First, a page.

I have a husband, but he’s not around the house.  Once upon a time he worked at home, and boy, was he ever around the house.  And then he moved away because it was the only way to support his family.  That’s the kind of husband he is.  

Today I notice things he’s not here to do.  Sidewalk shoveling.  Decoration-box hauling.  Furniture moving.  Christmas tree putting up.  Car gas tank filling, running-toilet-fixing, doggie-poo scooping.  Being the heavy with an almost-teenager.     

Since he’s been gone, I’ve missed him and not missed him.  I wake up with an emptiness inside that’s tied to his silent office downstairs.  I feel sad, remember that this was the best choice for our family, then get up and feel grateful for the freedoms this change has brought to me—freedoms I could not exercise with another adult working in the house.      

One day when SeeSpotRun was four, I captured her on the couch and wrapped her in a bear hug.  I held her close to me until she yelped “Help!  Help!  I’m trapped in a jail of love!” 

Girls, if I told you something true, would you listen?  The you who wants to be free and the you who wants to be joined are going to lock horns forever.   

Marriage?  Husband?  Children?  They’re traps…in a jail of love.badwater



SSR and Sallymandy in Death Valley National Park, November 2009.

Thursday, December 3, 2009

Speed Cleaning with Sallymandy

retronewyear60xmas.jpg retro vintage after party domestic kitchen man woman couple mess clean apron image by Nocturntable

So, today I came home from meetings and errands to a house that would make my grandmother

purse her lips.   

Between sending a husband to live in Las Vegas, starting a small business, taking care of 1 cute daughter and 2 cute doggies, impending holidays and now being the only adult in the house, well…let’s just say my housekeeping standards have reached…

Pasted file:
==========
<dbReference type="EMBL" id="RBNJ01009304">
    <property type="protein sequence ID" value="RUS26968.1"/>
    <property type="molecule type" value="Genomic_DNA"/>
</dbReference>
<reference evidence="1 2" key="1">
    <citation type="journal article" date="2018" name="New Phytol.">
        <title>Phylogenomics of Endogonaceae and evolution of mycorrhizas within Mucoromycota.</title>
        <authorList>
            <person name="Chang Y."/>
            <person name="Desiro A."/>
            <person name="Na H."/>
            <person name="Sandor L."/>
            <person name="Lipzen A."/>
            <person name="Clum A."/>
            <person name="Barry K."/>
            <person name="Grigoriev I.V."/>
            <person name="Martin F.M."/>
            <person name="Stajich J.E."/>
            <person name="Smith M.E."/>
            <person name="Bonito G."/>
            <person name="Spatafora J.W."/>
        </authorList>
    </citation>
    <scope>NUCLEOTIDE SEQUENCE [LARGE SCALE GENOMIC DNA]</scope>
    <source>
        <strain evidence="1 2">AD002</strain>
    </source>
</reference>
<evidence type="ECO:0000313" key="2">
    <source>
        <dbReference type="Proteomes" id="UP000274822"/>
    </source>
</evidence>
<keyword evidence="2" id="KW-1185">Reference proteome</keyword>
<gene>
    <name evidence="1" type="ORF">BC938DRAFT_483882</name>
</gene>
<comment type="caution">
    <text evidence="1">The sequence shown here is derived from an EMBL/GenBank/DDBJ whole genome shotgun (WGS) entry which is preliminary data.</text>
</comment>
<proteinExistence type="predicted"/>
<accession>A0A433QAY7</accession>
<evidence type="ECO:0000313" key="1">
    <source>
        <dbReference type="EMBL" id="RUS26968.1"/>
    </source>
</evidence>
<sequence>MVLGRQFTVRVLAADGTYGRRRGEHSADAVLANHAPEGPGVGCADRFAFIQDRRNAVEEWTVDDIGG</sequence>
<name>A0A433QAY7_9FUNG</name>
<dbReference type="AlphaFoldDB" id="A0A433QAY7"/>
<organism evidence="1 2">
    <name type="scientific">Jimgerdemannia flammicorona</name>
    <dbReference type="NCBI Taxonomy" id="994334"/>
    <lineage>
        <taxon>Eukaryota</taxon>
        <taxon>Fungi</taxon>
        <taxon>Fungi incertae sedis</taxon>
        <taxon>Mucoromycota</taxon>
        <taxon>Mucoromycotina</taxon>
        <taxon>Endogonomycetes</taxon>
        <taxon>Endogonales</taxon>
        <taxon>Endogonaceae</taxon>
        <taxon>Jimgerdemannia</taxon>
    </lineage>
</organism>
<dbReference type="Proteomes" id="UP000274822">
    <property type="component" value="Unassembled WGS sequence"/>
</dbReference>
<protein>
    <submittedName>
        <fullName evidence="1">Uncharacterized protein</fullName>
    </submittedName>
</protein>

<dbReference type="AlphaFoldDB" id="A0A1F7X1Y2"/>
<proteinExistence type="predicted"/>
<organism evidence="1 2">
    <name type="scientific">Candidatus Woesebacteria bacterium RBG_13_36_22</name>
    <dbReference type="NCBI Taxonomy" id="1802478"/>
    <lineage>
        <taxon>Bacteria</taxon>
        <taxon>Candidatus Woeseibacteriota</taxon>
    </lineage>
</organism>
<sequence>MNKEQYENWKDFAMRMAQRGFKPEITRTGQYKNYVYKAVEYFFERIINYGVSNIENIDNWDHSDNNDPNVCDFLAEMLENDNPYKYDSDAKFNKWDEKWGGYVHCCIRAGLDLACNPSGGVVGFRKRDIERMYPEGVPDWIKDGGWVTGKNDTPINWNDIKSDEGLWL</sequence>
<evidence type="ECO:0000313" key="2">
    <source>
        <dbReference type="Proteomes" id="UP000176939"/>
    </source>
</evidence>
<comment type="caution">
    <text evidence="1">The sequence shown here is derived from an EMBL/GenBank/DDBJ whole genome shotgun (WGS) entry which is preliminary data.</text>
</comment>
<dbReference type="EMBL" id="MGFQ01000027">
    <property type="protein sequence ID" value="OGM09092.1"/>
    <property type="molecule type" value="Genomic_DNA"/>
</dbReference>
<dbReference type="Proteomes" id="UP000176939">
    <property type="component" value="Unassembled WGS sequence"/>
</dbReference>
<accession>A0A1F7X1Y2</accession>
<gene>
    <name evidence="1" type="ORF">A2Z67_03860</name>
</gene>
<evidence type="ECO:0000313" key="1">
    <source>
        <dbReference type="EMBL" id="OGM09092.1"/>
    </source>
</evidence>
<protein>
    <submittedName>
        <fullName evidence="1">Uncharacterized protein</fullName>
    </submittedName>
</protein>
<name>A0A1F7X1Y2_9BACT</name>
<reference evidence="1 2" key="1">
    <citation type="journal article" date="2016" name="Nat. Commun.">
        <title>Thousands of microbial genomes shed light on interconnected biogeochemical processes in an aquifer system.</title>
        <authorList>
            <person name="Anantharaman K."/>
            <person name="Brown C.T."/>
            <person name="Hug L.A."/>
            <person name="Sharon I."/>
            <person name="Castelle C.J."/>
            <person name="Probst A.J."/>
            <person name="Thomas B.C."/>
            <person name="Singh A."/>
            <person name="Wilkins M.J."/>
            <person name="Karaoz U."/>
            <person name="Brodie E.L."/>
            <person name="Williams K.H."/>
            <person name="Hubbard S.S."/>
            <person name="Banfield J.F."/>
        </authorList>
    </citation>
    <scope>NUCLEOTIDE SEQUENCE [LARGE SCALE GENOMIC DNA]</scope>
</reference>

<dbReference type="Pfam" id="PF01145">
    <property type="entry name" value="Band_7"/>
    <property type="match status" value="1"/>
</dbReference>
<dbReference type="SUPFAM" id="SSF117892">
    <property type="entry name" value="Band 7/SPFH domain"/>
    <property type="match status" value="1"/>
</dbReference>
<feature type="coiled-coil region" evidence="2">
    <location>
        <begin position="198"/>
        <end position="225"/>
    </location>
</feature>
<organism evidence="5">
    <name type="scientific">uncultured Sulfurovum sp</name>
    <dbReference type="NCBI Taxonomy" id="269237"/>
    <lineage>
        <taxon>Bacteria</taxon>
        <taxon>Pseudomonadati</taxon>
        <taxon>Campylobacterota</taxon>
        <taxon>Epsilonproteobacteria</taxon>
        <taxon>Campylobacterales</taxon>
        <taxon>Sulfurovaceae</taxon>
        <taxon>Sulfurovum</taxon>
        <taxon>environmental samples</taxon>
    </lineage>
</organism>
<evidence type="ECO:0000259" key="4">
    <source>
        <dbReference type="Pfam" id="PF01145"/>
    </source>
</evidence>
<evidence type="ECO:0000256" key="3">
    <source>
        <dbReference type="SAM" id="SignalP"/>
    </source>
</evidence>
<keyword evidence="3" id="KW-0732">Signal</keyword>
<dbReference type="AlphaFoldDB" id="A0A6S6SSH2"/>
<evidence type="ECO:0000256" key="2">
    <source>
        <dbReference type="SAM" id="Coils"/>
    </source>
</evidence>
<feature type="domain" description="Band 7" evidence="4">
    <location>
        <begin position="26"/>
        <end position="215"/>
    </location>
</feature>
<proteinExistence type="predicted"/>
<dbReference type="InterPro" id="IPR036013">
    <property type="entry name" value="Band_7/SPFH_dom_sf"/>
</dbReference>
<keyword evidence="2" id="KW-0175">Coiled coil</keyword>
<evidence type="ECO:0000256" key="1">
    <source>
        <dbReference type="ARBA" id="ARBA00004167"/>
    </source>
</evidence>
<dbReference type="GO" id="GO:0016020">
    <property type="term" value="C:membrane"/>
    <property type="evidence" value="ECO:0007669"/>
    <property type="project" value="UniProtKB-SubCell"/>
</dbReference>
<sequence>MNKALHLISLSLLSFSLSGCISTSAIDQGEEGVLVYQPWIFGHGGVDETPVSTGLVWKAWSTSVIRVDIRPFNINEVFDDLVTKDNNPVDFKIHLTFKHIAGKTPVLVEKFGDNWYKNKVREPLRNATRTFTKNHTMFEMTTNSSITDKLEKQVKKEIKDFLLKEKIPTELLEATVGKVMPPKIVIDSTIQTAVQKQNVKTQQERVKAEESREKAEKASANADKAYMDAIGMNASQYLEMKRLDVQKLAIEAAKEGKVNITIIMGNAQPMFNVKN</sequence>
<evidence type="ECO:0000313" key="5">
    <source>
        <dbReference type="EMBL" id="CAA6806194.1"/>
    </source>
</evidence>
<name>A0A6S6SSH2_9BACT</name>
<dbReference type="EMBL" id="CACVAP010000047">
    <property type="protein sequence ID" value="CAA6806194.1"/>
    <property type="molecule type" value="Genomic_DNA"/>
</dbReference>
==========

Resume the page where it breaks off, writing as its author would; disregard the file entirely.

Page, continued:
…a nadir!!     

I’m not complaining.  I’m not a neat-freak.  I love our lived-in house because it’s proof that a lot of exciting, nurturing, interesting things happen here.  But everyone has a limit. 

Looking around my kitchen with its corners filling up with piles, I felt a creepy anxiety.  I seemed unable to start.  All messes seemed equal in importance. 

frightened woman

What to do??



A friend of mine always starts cleaning with her sink.  I looked at mine, full of dishes.  I remembered a trick I used to use on myself.  I set the microwave timer for four minutes and challenged myself to empty the dishwasher.    

I whirled into action.  I stacked up everything that went in the same cupboard and staggered across my microscopic kitchen to unload.  I easily threw out details like putting the silverware handles the same direction and I just slammed the silver spoons into their compartment.  I scoffed at nesting the cereal bowls large-to-small as is my habit. 

Guess what?  In 2 minutes 45 seconds I was done.  I used the remaining time to stash the dishes from the sink into the dishwasher—foregoing my usual practice of arranging and rearranging until I use every last centimeter of space

I didn’t quite get the counter wiped down, but in four minutes, I had an empty sink.  woman-cooking-main_Full


how cool is that? 





Sometimes the smallest task can seem overwhelming.  That’s especially so when there are so many small tasks that they really do add up to one whopping mess. 

Here’s a very short list of other messes that frighten me: 

The mishmash of dog collars, hair tie thingies, Chapsticks, stamps, paper clips, pennies, batteries, and pen caps swimming around in a big white ceramic dish by my blender.

The National Geographics on the shelf that someone at a school or Girl Scout group could use for a craft and are too good to recycle.

The mismatched-sock drawer.  

The bag of papers left from SSR’s last school year.

The four-foot papier-mache dragon left from SSR’s last school year.

The styrofoam salt atom model left from SSR’s last school year.

What about you?  Do you have any really scary messes in your house?  How do you keep your quarters livable in a busy season? vintagewoman


Do tell! 

Love, sallymandy